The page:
Most of the times churches who are somewhat against youth ministry are afraid of something. They may be afraid youth ministry will become its own church, that they will preach a different gospel, that the teens won’t come to church anymore, etc. In such occasions it’s very important to just talk with each other and get a clear picture of what these fears are. Youth leaders need to be understanding here and need to be humble and submissive to the ‘big church’.

 

Delighting Grace: What are the common problems do we encounter when we minister to teens?

 

Rachel Blom: I think the most important problem is to help them realize what truth means. Teens often pick and choose their own truths based on all the info they get, but we need to show them the only Truth who can save you. Also, I think that as witnesses, we often have the problem of not practicing what we preach. Our life, our actions, has to match our words otherwise our testimony and ministry is powerless.

 

Delighting Grace: Is there a way to determine that this one teen will be big someday? If I bring you to our youth ministry and line a group of teens, if you have to choose, who will it be? Is it possible to do that?

 

Rachel Blom: Most of the times it’s fairly easy to pick out the leaders, but that doesn’t mean they will be the ones to be ‘big’. God has a funny way of picking unlikely candidates for big jobs, people who at first glance don’t seem to be a good fit at all. So I don’t think you can make such a prediction, it really is up to God. But often those who have servant’s hearts will go far…

 

Delighting Grace: Do we need to really empower teens because for a fact they are young for it?

 

Rachel Blom: I think teens aren’t too young for anything. I wouldn’t entrust them full responsibility and they may need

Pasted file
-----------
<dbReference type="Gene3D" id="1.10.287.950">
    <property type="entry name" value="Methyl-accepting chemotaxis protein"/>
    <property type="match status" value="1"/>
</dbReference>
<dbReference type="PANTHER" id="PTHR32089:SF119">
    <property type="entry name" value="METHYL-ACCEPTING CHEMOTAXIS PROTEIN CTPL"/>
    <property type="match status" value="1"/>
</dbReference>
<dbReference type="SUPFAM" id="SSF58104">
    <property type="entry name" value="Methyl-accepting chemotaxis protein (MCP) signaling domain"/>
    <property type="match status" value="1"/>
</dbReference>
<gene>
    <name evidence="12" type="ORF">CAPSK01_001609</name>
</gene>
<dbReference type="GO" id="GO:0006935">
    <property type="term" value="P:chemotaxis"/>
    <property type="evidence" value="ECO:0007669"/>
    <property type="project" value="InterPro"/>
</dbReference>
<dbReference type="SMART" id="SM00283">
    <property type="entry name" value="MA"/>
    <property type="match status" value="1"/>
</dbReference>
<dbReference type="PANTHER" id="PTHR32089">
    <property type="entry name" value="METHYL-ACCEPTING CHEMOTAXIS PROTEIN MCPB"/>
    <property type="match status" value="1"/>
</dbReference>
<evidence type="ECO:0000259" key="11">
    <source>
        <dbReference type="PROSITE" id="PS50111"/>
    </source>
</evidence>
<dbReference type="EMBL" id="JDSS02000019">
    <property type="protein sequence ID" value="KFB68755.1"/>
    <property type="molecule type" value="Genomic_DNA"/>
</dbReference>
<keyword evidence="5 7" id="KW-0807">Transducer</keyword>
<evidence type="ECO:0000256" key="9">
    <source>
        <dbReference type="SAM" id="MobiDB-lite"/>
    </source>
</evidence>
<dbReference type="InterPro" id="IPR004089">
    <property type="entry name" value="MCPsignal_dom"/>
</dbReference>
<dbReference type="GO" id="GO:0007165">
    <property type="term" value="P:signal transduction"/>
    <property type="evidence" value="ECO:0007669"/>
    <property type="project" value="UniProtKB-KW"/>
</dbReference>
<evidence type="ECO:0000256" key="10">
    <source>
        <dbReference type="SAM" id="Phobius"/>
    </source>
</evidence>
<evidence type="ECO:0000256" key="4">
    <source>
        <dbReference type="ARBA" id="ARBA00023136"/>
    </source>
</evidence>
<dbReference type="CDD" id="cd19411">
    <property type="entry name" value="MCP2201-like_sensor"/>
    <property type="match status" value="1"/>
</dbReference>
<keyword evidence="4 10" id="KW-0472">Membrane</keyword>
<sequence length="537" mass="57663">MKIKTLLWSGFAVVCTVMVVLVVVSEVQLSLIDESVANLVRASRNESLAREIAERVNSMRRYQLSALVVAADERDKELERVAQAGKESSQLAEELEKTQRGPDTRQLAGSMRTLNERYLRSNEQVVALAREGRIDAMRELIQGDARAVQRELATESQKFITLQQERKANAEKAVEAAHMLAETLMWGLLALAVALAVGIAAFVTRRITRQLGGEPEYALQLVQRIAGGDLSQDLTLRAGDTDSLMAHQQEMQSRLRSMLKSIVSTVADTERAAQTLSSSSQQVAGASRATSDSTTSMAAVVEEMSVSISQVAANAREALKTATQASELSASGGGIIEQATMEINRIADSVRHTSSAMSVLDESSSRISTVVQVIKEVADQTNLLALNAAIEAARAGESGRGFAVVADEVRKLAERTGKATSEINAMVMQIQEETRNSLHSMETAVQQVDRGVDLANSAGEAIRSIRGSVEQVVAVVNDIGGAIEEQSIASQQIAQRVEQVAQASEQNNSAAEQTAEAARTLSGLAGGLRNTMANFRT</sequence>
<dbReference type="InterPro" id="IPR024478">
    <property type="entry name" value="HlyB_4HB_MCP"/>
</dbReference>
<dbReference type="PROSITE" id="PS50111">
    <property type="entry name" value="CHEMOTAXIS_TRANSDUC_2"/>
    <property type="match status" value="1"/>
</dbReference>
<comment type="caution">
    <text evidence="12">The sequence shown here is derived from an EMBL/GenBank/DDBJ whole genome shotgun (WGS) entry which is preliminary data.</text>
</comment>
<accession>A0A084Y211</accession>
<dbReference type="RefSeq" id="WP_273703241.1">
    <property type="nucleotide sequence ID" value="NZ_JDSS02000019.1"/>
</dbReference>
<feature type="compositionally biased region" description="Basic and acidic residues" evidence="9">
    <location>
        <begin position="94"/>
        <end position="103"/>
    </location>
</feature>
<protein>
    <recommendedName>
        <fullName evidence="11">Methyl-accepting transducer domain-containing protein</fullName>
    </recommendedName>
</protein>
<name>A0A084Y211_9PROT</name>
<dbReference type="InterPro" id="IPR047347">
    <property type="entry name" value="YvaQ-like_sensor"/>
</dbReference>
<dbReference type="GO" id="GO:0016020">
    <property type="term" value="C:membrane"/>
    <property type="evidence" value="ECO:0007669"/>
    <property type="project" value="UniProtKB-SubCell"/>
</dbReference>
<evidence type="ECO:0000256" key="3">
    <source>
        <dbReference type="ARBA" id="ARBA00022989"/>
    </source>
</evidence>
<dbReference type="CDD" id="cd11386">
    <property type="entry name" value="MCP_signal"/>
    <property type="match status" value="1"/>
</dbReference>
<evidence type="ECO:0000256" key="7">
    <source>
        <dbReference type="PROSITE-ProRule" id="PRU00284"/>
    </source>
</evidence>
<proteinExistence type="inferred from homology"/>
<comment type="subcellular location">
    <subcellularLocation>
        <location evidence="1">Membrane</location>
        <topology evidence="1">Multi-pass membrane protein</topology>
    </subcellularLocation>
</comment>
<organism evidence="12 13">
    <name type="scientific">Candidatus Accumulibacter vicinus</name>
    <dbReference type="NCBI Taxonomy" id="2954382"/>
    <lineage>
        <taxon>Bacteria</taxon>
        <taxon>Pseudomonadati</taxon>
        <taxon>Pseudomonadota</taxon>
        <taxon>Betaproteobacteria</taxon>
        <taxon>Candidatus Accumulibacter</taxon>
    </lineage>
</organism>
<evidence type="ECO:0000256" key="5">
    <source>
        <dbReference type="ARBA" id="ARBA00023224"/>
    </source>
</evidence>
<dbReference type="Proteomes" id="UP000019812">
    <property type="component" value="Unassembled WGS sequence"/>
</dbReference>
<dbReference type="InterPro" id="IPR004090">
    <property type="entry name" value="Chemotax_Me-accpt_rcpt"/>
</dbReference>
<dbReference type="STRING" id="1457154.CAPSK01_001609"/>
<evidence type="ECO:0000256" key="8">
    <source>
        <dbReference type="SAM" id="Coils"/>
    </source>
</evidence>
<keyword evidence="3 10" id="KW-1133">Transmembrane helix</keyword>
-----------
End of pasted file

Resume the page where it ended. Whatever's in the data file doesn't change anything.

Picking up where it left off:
adult supervision, but I’m convinced they can do much more than we often think. The Bible tells us that God gives spiritual gifts to each and every believer. It doesn’t say these are only given to adults, so teens who are committed to Christ have them as well. So yes, we do need to empower teens and install in them a great sense of purpose, a knowing that God can and will use them if they are willing to obey and follow.

 

Delighting Grace: Personally, how do you shape teens fit for leadership?

 

Rachel Blom: This is a tough question. I think it’s a combination of knowledge, practical skills but above all character that you’re going for. You can teach certain practical skills, like leading a Bible study or holding a meeting. Those aren’t that hard to teach. You can also share knowledge about leadership, the Bible, etc. But the most important part is character, because without a servant’s heart a leader isn’t any good. Character is hard to teach, that’s a matter of discipleship and mentoring in small groups, preferably one on one.

 

Delighting Grace: What about the parents? Some will take this leadership thing as a burden? How can someone avoid this assumption?

 

Rachel Blom: I think it’s about convincing parents of God’s calling. Again, look to the Bible for examples of parents like the parents of John the Baptist, Samson, or Samuel. Their child received a calling by God and as parents, we need to obey. The parents need to support their teen or youth in this and help them become the man or woman God wants them to be. In that way, parents can share some of the burden.

 

Delighting Grace: As a mom, how can someone employ leadership to their own children? Is there a difference in strategy for that kid from your church and your own?

 

Rachel Blom: In your own home, being a good example is of even more importance. Your kids will do what you do, not what you say. So as a parents, as a mom, you need to be very aware of this. My son is four years old and I’m trying to model the kind of relationship with God to him that I want him to have. So we don’t just do standard prayers, we talk with God and about God and involve Him in everything. I’m trying to show him who God is from a very early age on.

 

Delighting Grace: Before we end this interview, please invite our readers to your blog. Your blog is such a blessing especially for those of us who are ministering the youth.

Rachel Blom: I’m very grateful for the opportunity to share what God has taught me throughout the years with others, especially with regards to youth ministry. I’d love for you to come and visit my blog on www.youthleadersacademy.com May God bless you where ever and how ever you are serving Him!

 

Delighting Grace: Thank you Rachel, God bless you too!!!